Gist of The Hindu: December 2014

Gist of The Hindu: December 2014

For a new Paradigm of Social Justice

The central policy challenge for the new government is how to sustain social gains while ensuring that Dalits can participate more meaningfully in the economy, by sharing in the fruits of economic growth while contributing as well. In his address to the nation on Independence Day, Prime Minister Narendra Modi expressed his intention to “take a solemn pledge of working for... the welfare of the poor, oppressed, Dalits, the exploited and the backward people of our country.” We don’t know just what precise shape his social justice vision will take in practice, but it is likely to be a mix of traditional approaches, when unavoidable, coupled with a new architecture, when feasible. When independent India’s founding fathers committed themselves to constitutionalism and democracy, they were well aware that democracy was a “top dressing on Indian soil, which is essentially undemocratic,” as B.R. Ambedkar cogently put it. The rigid and deeply maligned social hierarchies of Indian society meant that a commitment to equality and social justice was hardly a “natural” sentiment.

Survey on Dalit entrepreneurs

Since then, the Indian state has sought to put forth dozens of laws and programmes to attenuate these deep social inequalities and two-thirds of a century after independence, social inequalities in Indian society are a far cry from what they were when the country came into being. But there is a long, long way to go before social justice is a reality for the vast majority of Indians from socially marginalised communities. It is equally clear, however, that the country needs new thinking (nayi soch) on social justice, as the Prime Minister has argued.

In recent years, the country has been witnessing social change that is gradually weakening the iron grip of status hierarchies, and India’s Dalits are slowly seeing its benefits. But the gains are more social than economic. The central policy challenge for the new government is how to sustain the social gains, ensuring that Dalits can participate more meaningfully in the economy, by sharing in the fruits of economic growth while contributing as well. Our initial findings indicate that almost all of the respondents are first generation entrepreneurs. Most are not well-educated (in terms of fancy degrees); indeed, many have even limited schooling. The collective turnover of these 1,000 Dalit entrepreneurs is nearly Rs.10,000 crore. Almost none of them has received support or preferential treatment from the government. They did not even consider approaching institutions like the National Scheduled Castes Finance and Development Corporation (NSFDC) which is mandated to promote entrepreneurship among Dalits. The transaction costs are simply too high when compared to the very modest amounts of funds handed out by people who have little knowledge of the issues.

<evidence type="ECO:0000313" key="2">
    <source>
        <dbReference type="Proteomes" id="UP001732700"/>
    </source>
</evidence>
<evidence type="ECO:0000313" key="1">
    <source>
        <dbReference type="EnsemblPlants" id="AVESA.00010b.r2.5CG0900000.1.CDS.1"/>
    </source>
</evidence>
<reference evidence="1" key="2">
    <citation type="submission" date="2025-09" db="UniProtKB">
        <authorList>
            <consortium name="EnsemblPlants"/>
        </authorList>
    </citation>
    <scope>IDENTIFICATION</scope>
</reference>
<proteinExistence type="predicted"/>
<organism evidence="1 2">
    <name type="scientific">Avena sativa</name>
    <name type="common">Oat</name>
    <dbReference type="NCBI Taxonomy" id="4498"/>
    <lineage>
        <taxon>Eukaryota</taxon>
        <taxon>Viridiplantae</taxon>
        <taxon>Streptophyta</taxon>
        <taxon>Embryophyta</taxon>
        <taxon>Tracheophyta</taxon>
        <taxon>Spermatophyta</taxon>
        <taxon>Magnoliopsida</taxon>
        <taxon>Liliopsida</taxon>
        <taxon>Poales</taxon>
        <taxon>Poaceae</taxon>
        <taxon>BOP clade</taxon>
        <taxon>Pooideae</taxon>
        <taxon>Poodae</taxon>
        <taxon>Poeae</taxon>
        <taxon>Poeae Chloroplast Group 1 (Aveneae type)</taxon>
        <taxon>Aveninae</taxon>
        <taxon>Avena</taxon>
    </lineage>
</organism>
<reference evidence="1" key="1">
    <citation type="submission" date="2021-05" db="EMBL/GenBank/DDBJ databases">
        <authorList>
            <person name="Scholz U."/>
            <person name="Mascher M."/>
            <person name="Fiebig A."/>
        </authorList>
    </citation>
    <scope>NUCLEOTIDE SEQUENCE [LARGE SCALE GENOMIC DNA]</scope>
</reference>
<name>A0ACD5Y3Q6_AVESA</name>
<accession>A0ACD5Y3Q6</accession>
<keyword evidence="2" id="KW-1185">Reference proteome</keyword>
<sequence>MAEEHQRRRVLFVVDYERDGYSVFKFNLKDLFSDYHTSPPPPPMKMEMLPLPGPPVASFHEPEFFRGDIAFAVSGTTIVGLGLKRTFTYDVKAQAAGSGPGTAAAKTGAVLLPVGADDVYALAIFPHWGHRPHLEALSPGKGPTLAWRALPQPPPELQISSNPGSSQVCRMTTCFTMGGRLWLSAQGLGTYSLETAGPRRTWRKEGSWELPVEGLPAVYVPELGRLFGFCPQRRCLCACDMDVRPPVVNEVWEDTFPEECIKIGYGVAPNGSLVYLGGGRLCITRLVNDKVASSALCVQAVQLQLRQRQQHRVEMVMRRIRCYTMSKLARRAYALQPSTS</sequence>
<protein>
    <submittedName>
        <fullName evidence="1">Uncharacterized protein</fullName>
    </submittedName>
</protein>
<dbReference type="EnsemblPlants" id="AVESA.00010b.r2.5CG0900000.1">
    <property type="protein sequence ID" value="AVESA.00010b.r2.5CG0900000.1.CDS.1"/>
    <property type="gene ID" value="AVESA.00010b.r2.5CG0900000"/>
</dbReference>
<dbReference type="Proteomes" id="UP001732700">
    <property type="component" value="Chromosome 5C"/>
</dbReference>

What’s more, the government was unaware of the fact that some Dalits have achieved noteworthy success as entrepreneurs until our survey received widespread media coverage. This is a severe indictment of what surveys like the Economic Census capture and the plethora of schemes and programmes that allegedly strive to promote Dalit welfare. It is a sobering thought, however, that for every successful Dalit who defied the odds to become a trailblazer, there are countless others who have failed and given up, beaten down by life’s impossible odds. It is also pertinent to remember that three-fourths of Dalits (about 150 million) still live in villages. What they don’t need are grandiose government schemes which people ignore with justifiable contempt. Instead three policy challenges raised by the Prime Minister in his Independence Day speech — skills, manufacturing and urbanisation — if addressed well, will do more for Dalit entrepreneurs, for the community and the country at large, than the dozens of stand-alone schemes that exist currently.